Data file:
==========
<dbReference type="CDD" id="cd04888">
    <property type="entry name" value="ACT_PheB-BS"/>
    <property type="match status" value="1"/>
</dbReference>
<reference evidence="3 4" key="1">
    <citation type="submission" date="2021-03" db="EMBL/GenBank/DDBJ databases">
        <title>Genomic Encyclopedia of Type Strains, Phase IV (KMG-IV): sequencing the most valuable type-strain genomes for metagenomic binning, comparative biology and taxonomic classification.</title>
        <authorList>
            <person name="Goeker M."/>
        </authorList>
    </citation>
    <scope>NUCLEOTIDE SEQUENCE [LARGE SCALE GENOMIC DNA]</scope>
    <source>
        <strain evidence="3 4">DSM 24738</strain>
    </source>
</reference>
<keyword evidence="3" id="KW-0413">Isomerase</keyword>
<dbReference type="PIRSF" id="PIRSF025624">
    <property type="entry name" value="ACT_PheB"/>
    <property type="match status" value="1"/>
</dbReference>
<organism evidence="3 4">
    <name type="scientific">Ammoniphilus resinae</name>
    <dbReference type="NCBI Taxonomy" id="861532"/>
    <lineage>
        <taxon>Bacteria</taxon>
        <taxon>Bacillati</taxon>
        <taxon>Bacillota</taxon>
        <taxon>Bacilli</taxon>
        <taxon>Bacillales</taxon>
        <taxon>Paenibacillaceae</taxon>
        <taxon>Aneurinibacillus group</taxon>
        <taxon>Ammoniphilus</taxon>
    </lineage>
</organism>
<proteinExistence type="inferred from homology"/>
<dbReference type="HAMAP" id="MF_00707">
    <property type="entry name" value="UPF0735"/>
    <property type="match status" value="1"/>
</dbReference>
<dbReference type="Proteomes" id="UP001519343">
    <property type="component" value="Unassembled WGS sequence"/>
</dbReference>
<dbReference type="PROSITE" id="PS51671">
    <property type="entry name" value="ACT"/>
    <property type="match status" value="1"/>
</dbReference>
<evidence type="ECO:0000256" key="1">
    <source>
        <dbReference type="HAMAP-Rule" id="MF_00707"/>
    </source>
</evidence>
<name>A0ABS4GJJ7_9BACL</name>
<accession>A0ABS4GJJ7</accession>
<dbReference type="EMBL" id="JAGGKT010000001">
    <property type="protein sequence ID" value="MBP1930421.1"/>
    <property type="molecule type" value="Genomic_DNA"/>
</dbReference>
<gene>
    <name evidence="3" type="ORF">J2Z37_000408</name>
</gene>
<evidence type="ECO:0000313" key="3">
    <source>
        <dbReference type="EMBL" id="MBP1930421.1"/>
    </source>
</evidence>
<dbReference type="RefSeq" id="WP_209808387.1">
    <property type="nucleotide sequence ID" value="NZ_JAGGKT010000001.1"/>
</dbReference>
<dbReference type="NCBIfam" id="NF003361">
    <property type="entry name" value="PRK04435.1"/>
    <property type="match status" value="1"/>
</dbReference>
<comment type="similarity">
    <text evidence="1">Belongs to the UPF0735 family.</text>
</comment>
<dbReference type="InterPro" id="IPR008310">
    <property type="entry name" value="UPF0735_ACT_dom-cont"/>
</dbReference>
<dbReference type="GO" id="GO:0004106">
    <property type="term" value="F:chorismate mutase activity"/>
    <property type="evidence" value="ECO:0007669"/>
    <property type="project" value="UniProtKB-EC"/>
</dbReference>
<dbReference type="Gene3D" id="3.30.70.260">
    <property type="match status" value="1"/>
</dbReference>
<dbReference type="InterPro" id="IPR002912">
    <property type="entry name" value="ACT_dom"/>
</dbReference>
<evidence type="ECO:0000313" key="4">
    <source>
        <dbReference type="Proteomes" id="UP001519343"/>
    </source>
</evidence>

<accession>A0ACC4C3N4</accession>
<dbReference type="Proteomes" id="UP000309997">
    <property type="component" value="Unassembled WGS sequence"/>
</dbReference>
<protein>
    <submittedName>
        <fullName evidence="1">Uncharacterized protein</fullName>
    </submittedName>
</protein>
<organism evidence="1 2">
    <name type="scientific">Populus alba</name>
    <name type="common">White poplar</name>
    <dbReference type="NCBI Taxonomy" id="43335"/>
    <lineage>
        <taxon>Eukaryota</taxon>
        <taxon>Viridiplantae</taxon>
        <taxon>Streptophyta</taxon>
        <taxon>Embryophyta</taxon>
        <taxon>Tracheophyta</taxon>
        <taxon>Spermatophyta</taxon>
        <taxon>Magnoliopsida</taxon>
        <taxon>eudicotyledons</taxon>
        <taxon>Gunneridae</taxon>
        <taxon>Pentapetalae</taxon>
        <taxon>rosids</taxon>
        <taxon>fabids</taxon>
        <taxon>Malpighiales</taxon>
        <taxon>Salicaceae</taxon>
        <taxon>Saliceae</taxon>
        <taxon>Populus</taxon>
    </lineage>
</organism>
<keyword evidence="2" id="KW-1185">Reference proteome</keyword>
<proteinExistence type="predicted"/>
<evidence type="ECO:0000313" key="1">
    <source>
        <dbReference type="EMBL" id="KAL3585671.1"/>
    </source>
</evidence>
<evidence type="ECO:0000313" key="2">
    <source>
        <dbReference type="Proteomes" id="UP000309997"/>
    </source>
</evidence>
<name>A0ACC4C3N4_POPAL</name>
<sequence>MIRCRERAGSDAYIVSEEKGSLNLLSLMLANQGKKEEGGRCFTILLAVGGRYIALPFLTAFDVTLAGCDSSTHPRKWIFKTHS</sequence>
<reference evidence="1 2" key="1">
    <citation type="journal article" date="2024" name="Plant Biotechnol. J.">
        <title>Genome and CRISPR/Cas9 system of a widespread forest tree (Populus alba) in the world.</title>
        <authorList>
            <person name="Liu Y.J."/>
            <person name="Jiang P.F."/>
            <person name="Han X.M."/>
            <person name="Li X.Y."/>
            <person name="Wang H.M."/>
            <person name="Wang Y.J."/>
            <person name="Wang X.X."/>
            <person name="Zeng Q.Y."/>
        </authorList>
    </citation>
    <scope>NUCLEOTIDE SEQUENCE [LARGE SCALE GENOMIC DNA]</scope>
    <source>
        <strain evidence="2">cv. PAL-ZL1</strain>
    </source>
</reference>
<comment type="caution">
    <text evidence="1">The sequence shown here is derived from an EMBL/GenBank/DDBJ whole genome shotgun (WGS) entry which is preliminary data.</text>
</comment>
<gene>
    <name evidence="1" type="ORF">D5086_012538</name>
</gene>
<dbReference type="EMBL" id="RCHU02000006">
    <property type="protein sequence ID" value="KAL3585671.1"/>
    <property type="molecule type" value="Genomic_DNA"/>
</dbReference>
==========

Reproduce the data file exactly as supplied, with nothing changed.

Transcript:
<dbReference type="CDD" id="cd04888">
    <property type="entry name" value="ACT_PheB-BS"/>
    <property type="match status" value="1"/>
</dbReference>
<reference evidence="3 4" key="1">
    <citation type="submission" date="2021-03" db="EMBL/GenBank/DDBJ databases">
        <title>Genomic Encyclopedia of Type Strains, Phase IV (KMG-IV): sequencing the most valuable type-strain genomes for metagenomic binning, comparative biology and taxonomic classification.</title>
        <authorList>
            <person name="Goeker M."/>
        </authorList>
    </citation>
    <scope>NUCLEOTIDE SEQUENCE [LARGE SCALE GENOMIC DNA]</scope>
    <source>
        <strain evidence="3 4">DSM 24738</strain>
    </source>
</reference>
<keyword evidence="3" id="KW-0413">Isomerase</keyword>
<dbReference type="PIRSF" id="PIRSF025624">
    <property type="entry name" value="ACT_PheB"/>
    <property type="match status" value="1"/>
</dbReference>
<organism evidence="3 4">
    <name type="scientific">Ammoniphilus resinae</name>
    <dbReference type="NCBI Taxonomy" id="861532"/>
    <lineage>
        <taxon>Bacteria</taxon>
        <taxon>Bacillati</taxon>
        <taxon>Bacillota</taxon>
        <taxon>Bacilli</taxon>
        <taxon>Bacillales</taxon>
        <taxon>Paenibacillaceae</taxon>
        <taxon>Aneurinibacillus group</taxon>
        <taxon>Ammoniphilus</taxon>
    </lineage>
</organism>
<proteinExistence type="inferred from homology"/>
<dbReference type="HAMAP" id="MF_00707">
    <property type="entry name" value="UPF0735"/>
    <property type="match status" value="1"/>
</dbReference>
<dbReference type="Proteomes" id="UP001519343">
    <property type="component" value="Unassembled WGS sequence"/>
</dbReference>
<dbReference type="PROSITE" id="PS51671">
    <property type="entry name" value="ACT"/>
    <property type="match status" value="1"/>
</dbReference>
<evidence type="ECO:0000256" key="1">
    <source>
        <dbReference type="HAMAP-Rule" id="MF_00707"/>
    </source>
</evidence>
<name>A0ABS4GJJ7_9BACL</name>
<accession>A0ABS4GJJ7</accession>
<dbReference type="EMBL" id="JAGGKT010000001">
    <property type="protein sequence ID" value="MBP1930421.1"/>
    <property type="molecule type" value="Genomic_DNA"/>
</dbReference>
<gene>
    <name evidence="3" type="ORF">J2Z37_000408</name>
</gene>
<evidence type="ECO:0000313" key="3">
    <source>
        <dbReference type="EMBL" id="MBP1930421.1"/>
    </source>
</evidence>
<dbReference type="RefSeq" id="WP_209808387.1">
    <property type="nucleotide sequence ID" value="NZ_JAGGKT010000001.1"/>
</dbReference>
<dbReference type="NCBIfam" id="NF003361">
    <property type="entry name" value="PRK04435.1"/>
    <property type="match status" value="1"/>
</dbReference>
<comment type="similarity">
    <text evidence="1">Belongs to the UPF0735 family.</text>
</comment>
<dbReference type="InterPro" id="IPR008310">
    <property type="entry name" value="UPF0735_ACT_dom-cont"/>
</dbReference>
<dbReference type="GO" id="GO:0004106">
    <property type="term" value="F:chorismate mutase activity"/>
    <property type="evidence" value="ECO:0007669"/>
    <property type="project" value="UniProtKB-EC"/>
</dbReference>
<dbReference type="Gene3D" id="3.30.70.260">
    <property type="match status" value="1"/>
</dbReference>
<dbReference type="InterPro" id="IPR002912">
    <property type="entry name" value="ACT_dom"/>
</dbReference>
<evidence type="ECO:0000313" key="4">
    <source>
        <dbReference type="Proteomes" id="UP001519343"/>
    </source>
</evidence>

<accession>A0ACC4C3N4</accession>
<dbReference type="Proteomes" id="UP000309997">
    <property type="component" value="Unassembled WGS sequence"/>
</dbReference>
<protein>
    <submittedName>
        <fullName evidence="1">Uncharacterized protein</fullName>
    </submittedName>
</protein>
<organism evidence="1 2">
    <name type="scientific">Populus alba</name>
    <name type="common">White poplar</name>
    <dbReference type="NCBI Taxonomy" id="43335"/>
    <lineage>
        <taxon>Eukaryota</taxon>
        <taxon>Viridiplantae</taxon>
        <taxon>Streptophyta</taxon>
        <taxon>Embryophyta</taxon>
        <taxon>Tracheophyta</taxon>
        <taxon>Spermatophyta</taxon>
        <taxon>Magnoliopsida</taxon>
        <taxon>eudicotyledons</taxon>
        <taxon>Gunneridae</taxon>
        <taxon>Pentapetalae</taxon>
        <taxon>rosids</taxon>
        <taxon>fabids</taxon>
        <taxon>Malpighiales</taxon>
        <taxon>Salicaceae</taxon>
        <taxon>Saliceae</taxon>
        <taxon>Populus</taxon>
    </lineage>
</organism>
<keyword evidence="2" id="KW-1185">Reference proteome</keyword>
<proteinExistence type="predicted"/>
<evidence type="ECO:0000313" key="1">
    <source>
        <dbReference type="EMBL" id="KAL3585671.1"/>
    </source>
</evidence>
<evidence type="ECO:0000313" key="2">
    <source>
        <dbReference type="Proteomes" id="UP000309997"/>
    </source>
</evidence>
<name>A0ACC4C3N4_POPAL</name>
<sequence>MIRCRERAGSDAYIVSEEKGSLNLLSLMLANQGKKEEGGRCFTILLAVGGRYIALPFLTAFDVTLAGCDSSTHPRKWIFKTHS</sequence>
<reference evidence="1 2" key="1">
    <citation type="journal article" date="2024" name="Plant Biotechnol. J.">
        <title>Genome and CRISPR/Cas9 system of a widespread forest tree (Populus alba) in the world.</title>
        <authorList>
            <person name="Liu Y.J."/>
            <person name="Jiang P.F."/>
            <person name="Han X.M."/>
            <person name="Li X.Y."/>
            <person name="Wang H.M."/>
            <person name="Wang Y.J."/>
            <person name="Wang X.X."/>
            <person name="Zeng Q.Y."/>
        </authorList>
    </citation>
    <scope>NUCLEOTIDE SEQUENCE [LARGE SCALE GENOMIC DNA]</scope>
    <source>
        <strain evidence="2">cv. PAL-ZL1</strain>
    </source>
</reference>
<comment type="caution">
    <text evidence="1">The sequence shown here is derived from an EMBL/GenBank/DDBJ whole genome shotgun (WGS) entry which is preliminary data.</text>
</comment>
<gene>
    <name evidence="1" type="ORF">D5086_012538</name>
</gene>
<dbReference type="EMBL" id="RCHU02000006">
    <property type="protein sequence ID" value="KAL3585671.1"/>
    <property type="molecule type" value="Genomic_DNA"/>
</dbReference>